And So I Watch You From Afar
Tonight sees the launch of And So I Watch You From Afar's new EP, This Is Our Machine And Nothing Can Stop It, in the always cosy surrounds of Aunty Annie's. This experimental post-rock quartet have been going for some time now, but ever-modest frontman Tony Wright seems genuinely surprised with the numbers at tonight's gig. "We expected a better turn out", he jests. The place is bunged.
But before the headliners had a chance to party with the punters' auditory canals, this evening's support acts do more than just warm up. First on the bill was Pixie Saytar, and if there is one example of why immigration to our little corner of the earth should be welcomed instead of opposed, Saytar is it. Hailing from New York, this ATL favourite moved to Belfast, bringing with her a great voice and some great tunes. Tonight's set is all electrified, with her backing band, the Sunshine Three, providing some depth to Saytar's guitar and lone vocals. There's a feeling that tonight's crowd are really digging what she does. Interlude and These Dead Hands are stand out tracks. It's not Jeff Buckley, but it's not far off. Watch this space.
With Saytar finished and packed up, it's time for tonight's headliners. Or so we are led to believe. The sound guy takes to the stage and starts tuning guitars. At least that is what appears to happen. About five minutes on and people are beginning to realise that this isn't a sound technician. This is another support act. With no formal introduction or fuss caused, Cruz (who has until tonight gone under the name Foamboy), is single-handedly creating soundscapes and walls of noise as effectively as the likes of Mogwai or Sigur Ros. He is a modern day one-man-band, but instead of a kick drum on his back and a cymbal on his head, he employs a plethora of guitar pedals and a drum machine. Looping one riff over another to the programmed rhythms on his synthetic drums, Cruz (a.k.a. Geoff Topley) is pioneering a new form of music in Northern Ireland. This is pretty groundbreaking stuff if you ask me. He even gets a violin out every so often to decorate the end of his tracks. There's no banter; there's no smalltalk. But there doesn't need to be. This is absolutely whoppin'.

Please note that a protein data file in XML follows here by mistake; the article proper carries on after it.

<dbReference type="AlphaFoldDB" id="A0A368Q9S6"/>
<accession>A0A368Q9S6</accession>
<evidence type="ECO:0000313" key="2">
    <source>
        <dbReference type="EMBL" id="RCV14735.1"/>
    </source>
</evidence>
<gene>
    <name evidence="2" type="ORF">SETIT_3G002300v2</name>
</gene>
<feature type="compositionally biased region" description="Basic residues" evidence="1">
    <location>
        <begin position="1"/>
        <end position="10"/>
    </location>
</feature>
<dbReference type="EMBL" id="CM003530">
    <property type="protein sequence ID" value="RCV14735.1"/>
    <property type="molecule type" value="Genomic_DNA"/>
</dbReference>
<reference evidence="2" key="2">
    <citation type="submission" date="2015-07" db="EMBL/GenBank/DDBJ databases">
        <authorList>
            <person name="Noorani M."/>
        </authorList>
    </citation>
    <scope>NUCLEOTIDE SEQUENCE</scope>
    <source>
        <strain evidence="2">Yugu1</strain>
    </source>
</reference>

So with some minds already blown but the supports acts, the headliners are going to have to really tear things up. Thankfully, that's exactly what they do. Taking to the stage one by one, And So I Watch You From Afar begin to furiously sculpt their audio masterpieces. There are no inhibitions onstage tonight. Friars and co jump around onstage as furiously as an early Rage Against The Machine, which couldn't be in more contrast to the sound they are creating. The music is all positive and beautiful. The Voiceless is like a jig; all bouncy and celebratory. The set only consists of six or seven tunes, and whilst there are shouts for more after the set closes, there is no sense of dissatisfaction.
If the apocalypse is televised, these guys will provide the soundtrack.